does “full coverage” cover it all?
debunking a popular myth
Conscientious drivers often look for "full coverage" car insurance policies. But despite the prevalence of the term, "full coverage" doesn't fully cover everything. We'll explain.
What is "full coverage"?
"Full coverage" isn't a coverage in itself. It's a phrase generally used to designate a number of coverages that provide a good amount of protection: specifically liability, comprehensive, and collision coverages.
Liability helps pay for damage you cause in an at-fault accident, while comprehensive and collision can help repair damage to your car (or replace it altogether).
It's a robust package of protection, yes — but it might not provide all the protection you need. And that's why "full coverage" can be misleading.
What "full coverage" doesn't include
Car insurance companies offer a bunch of coverage types that fall outside the domain of "full coverage," and many are worth considering.
Let's take a quick look at a handful of coverages that tend to fall outside of "full coverage":
- Medical payments coverage — This coverage can help pay post-accident medical expenses for you and your passengers regardless of fault, and it can also step in if you exceed your health insurance limits.
- Uninsured/underinsured motorist coverage (UM/UIM) — UM/UIM coverage helps pay for bills that the other driver's policy should have taken care of, but can't because of that driver's low coverage limits or lack of coverage altogether.
- Emergency road service coverage (aka roadside assistance or towing and labor) — A handy coverage to have if you're not a whiz with a jack and a wrench or just need to get a wrecked car to the shop.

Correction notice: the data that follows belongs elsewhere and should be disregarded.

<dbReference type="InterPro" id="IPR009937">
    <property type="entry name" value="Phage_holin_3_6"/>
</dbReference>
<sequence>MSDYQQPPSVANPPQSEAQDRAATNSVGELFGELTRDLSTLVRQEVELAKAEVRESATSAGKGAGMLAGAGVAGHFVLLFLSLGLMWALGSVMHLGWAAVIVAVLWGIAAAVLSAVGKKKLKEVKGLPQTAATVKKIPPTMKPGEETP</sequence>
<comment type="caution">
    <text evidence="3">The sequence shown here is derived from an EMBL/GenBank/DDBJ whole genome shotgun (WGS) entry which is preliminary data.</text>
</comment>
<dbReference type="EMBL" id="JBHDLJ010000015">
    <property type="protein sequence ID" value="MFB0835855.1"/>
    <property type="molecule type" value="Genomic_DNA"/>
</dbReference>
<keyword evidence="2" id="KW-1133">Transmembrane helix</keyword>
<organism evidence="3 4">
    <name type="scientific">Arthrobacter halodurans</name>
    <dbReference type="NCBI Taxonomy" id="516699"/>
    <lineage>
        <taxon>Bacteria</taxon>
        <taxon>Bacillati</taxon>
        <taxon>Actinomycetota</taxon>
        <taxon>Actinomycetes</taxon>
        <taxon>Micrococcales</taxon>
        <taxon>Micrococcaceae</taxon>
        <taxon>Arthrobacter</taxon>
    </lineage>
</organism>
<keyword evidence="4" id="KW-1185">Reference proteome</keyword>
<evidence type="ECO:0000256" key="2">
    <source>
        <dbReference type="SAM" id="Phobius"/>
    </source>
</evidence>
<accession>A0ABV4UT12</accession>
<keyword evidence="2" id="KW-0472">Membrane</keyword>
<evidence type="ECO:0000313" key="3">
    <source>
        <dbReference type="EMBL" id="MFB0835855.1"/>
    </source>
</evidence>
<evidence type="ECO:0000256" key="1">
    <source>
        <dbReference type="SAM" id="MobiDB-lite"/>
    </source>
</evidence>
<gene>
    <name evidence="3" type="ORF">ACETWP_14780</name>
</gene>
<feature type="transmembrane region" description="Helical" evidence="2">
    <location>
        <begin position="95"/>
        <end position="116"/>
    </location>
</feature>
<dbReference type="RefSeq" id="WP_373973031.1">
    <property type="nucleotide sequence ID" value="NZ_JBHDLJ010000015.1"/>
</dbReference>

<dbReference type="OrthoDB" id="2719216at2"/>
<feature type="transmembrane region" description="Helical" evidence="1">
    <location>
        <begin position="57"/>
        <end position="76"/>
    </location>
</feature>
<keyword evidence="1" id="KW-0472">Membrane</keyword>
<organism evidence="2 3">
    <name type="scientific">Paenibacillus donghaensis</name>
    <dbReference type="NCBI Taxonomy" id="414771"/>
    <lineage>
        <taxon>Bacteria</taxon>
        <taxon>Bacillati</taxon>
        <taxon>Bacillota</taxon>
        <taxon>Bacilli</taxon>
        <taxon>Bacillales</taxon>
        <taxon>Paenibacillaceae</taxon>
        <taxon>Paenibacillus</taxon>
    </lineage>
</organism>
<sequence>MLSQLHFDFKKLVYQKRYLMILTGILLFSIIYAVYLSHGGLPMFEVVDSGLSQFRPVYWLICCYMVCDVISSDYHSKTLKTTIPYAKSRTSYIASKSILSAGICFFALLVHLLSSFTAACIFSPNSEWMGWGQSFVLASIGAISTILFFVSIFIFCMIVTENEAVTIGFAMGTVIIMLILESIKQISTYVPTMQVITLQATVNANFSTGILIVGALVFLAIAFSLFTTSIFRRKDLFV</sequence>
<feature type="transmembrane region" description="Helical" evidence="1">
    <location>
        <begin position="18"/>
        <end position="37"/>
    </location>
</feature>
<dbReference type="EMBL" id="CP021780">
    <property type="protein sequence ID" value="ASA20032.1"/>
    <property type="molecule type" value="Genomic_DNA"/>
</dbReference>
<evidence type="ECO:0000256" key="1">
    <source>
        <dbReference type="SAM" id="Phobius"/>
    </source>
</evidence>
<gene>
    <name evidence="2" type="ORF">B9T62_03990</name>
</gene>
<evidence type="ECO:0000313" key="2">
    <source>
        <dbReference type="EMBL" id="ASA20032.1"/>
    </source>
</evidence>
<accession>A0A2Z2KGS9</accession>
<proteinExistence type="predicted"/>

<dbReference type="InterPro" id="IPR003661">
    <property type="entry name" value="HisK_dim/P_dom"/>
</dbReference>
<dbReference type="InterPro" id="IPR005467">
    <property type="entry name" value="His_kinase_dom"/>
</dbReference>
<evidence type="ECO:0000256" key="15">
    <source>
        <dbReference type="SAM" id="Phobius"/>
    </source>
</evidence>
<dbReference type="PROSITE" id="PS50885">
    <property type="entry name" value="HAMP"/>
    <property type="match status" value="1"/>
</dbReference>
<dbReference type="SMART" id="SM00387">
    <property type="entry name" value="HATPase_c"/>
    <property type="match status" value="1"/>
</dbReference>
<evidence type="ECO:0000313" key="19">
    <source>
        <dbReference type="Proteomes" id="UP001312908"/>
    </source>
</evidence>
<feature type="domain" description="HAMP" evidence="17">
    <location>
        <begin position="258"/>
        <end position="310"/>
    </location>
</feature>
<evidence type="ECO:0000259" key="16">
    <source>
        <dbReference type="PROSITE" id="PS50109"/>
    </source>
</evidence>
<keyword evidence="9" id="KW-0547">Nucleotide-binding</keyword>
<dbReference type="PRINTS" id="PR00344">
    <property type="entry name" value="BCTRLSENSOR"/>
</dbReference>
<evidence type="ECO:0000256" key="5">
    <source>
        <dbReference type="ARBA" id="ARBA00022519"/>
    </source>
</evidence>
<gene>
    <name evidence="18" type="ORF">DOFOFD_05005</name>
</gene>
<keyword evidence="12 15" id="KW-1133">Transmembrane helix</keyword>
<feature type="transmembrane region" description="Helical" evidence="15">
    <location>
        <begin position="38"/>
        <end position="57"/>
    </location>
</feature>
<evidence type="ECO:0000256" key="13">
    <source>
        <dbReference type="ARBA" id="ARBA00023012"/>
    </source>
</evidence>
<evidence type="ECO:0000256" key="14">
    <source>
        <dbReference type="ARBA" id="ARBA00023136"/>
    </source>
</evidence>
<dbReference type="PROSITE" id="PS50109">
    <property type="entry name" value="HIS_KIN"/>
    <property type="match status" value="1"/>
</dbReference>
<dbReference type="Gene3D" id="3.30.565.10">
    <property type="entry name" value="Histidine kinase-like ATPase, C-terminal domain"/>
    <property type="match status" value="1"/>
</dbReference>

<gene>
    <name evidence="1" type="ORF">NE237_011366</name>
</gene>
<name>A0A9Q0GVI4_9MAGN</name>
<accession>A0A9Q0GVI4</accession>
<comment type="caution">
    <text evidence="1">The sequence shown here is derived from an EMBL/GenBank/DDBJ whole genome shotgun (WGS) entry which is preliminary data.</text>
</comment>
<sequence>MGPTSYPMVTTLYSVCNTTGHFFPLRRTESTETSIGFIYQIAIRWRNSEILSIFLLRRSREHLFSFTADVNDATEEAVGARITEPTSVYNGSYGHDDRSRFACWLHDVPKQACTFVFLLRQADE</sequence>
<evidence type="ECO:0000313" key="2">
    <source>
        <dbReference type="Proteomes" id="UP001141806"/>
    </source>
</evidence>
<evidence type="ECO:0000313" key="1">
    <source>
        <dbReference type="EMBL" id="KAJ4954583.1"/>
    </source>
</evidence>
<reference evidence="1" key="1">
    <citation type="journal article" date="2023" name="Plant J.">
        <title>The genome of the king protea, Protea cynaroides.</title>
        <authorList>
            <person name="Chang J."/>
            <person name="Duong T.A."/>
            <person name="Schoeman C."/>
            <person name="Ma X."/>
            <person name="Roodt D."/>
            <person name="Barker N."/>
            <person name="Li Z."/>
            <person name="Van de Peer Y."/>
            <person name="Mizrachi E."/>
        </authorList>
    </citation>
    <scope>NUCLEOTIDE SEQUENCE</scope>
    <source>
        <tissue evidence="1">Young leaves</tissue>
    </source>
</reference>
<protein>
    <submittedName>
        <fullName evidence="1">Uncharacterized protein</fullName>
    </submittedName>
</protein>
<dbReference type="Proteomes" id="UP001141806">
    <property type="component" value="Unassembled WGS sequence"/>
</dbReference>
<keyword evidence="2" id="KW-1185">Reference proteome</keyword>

- Customized parts and equipment coverage — If you're the kind of driver who likes a custom sound system and chrome rims, "full coverage" won't help you replace or repair them after an accident — but this coverage can.
- Rental car coverage — This can reimburse your rental car expenses after a covered accident.
- Gap coverage (aka auto loan/lease coverage) — If you've financed your car, gap coverage exists to help you pay off your auto loan if your car's totaled when you still owe more than it's worth.
"Full coverage" is really more like "very good coverage"
Though full coverage provides a good amount of protection in terms of liability and the welfare of your car, it doesn't mean that you won't have to pay anything out of pocket after an accident.
If you opt for a "full coverage" policy, you'll be covered up to the limits you select. If damage exceeds your liability limits, you could be legally liable for the difference (a good argument for higher limits).
Keep in mind, too, that any time your comprehensive or collision coverage kicks in, you'll also need to pay the deductible.
If you're in the market for a new car insurance policy and you're looking for maximum protection, consider all of your coverage options above and beyond what "full coverage" typically includes.
The general rule of thumb: buy as much coverage as you can comfortably afford.
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A similar myth: comprehensive insurance covers everything
Discover how another misleading term may cause some drivers to think they have more coverage than they really do, not to mention what coverages you'll need to get really "comprehensive."